“I need to piss,” I complain to the air as I lean against the wall next to the bathroom door. A few moments later, a petite girl with blond shoulder-length hair steps out of the bathroom. Her gaze turns down toward the floor when she walks past me. She’s wearing a long-sleeved shirt that extends down to hug the curves of her hips perfectly despite her loose, even baggy jeans.
“Excuse me,” she says, and smiles at the carpeted floor as she maneuvers past me and down the hall.
I step into the bathroom and close the door. The small space smells like artificial vanilla spray. It’s quite disorienting, so I piss quickly, wash my hands, and open the door . . . and step into a crowd of girls. One of them looks me up and down, her eyes widening as she takes in my features. I can almost read her mind. She opens her mouth to speak, but when I look over her head, the blond girl with the killer hips is standing at the top of the stairs. I watch as she goes to grab something from her back pocket, but coming up empty, she licks her lips and rolls her eyes. I can feel her attitude from here. I had made it a point not to look for anyone for a while after the Tessa thing, but I find myself moving down the hallway toward the blonde. I’m not looking for anything serious, but I could use a decent conversation at this point.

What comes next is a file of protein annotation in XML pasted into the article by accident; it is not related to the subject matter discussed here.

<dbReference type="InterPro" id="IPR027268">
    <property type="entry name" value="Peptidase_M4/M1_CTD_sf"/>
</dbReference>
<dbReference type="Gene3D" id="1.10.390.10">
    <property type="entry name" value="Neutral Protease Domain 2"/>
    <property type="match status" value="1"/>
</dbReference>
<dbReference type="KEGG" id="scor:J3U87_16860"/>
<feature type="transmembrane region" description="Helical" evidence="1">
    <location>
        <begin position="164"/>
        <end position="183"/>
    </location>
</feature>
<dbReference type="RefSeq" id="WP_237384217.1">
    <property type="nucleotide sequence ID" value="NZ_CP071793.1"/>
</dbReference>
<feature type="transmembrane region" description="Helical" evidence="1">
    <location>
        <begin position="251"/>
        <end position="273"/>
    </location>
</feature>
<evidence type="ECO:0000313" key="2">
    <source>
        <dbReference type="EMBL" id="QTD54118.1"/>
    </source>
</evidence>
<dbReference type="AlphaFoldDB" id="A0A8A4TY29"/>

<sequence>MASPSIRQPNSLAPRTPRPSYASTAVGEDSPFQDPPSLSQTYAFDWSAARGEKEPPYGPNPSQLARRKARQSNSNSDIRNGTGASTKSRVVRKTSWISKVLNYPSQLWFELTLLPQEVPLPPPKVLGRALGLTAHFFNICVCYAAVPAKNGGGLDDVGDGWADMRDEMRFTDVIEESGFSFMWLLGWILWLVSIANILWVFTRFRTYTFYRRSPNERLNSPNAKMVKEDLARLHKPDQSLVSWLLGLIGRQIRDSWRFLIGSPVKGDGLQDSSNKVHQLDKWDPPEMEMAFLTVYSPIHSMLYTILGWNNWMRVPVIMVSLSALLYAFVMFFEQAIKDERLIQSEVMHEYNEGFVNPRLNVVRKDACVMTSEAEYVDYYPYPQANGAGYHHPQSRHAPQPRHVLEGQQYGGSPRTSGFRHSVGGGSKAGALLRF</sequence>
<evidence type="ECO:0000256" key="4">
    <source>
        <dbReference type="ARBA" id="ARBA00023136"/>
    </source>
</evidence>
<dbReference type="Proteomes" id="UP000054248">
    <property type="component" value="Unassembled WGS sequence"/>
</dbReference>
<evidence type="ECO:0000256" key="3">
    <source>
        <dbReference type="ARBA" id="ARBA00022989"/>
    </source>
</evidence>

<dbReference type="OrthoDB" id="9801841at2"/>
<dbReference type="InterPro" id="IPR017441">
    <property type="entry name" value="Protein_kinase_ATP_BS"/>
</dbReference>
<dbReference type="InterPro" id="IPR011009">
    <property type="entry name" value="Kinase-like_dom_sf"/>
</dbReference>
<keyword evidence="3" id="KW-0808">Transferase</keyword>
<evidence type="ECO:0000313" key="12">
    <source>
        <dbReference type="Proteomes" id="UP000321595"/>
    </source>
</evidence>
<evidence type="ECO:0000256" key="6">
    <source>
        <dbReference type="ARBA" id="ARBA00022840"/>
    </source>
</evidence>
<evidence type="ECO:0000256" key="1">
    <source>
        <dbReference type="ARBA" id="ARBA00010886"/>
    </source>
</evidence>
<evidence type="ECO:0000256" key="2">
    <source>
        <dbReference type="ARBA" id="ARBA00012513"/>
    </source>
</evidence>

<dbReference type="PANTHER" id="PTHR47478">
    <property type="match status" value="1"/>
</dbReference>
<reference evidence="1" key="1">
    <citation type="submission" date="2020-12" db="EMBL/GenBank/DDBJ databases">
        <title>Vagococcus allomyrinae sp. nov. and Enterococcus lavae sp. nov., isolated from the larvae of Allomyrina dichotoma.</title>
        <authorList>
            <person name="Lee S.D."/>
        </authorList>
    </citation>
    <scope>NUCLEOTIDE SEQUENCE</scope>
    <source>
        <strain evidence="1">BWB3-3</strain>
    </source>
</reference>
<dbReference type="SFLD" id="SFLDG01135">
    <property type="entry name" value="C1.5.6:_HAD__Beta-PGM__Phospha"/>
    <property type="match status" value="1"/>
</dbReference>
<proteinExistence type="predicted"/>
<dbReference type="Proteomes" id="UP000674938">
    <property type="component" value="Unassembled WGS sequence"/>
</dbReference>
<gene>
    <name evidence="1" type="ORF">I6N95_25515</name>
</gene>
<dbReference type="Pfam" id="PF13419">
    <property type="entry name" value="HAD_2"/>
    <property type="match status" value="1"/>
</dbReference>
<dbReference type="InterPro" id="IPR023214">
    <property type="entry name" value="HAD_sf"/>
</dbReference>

As I near the top of the staircase, her small hand wraps around the metal post in a very delicate manner. I take a few steps closer to look at her, and she descends the stairs slowly and cautiously even though she’s wearing sneakers. Her hair is thick, covering half of her back. I watch as her eyes scan the crowd. She’s aware of her surroundings—I can tell by the way she rests her eyes on every face she sees. Is she looking for someone? I watch her teeth pull in her top lip and decide to approach her. Her jeans are rolled at the bottom, and I can make out the shape of a star near her ankle.
“Are you looking for someone?” I ask her.
When she turns to face me, her brown eyes are big, nearly too big for her face, which makes her seem slightly terrified. “I was looking for my friends, but I think they left.” She frowns.
“Oh. Do you want me to help you find them?” I offer.
Continuing to look around the room, she reaches past my face and lifts a baseball cap off of a passing guy. He grumbles and she smiles, only slightly embarrassed and somewhat desperate seeming.
I look at her, wondering why she did that. “My friend John is wearing a cap, too,” she explains. I can’t tell if she’s timid or aggressive yet, but I want to find out.
“Can’t you call them?” I ask.
“No, my phone is in my friend’s purse,” she says with a sigh. “I didn’t want to have to bring one. I knew I shouldn’t have come here. Parties aren’t my thing.” Her voice grows louder, and she begins to gesture with her hands. “And yet Macy begged and begged. It will be fun, she said—we’ll only stay for an hour, she said.”
With a little huff her nose crinkles up, and I bite down on my bottom lip to keep from laughing.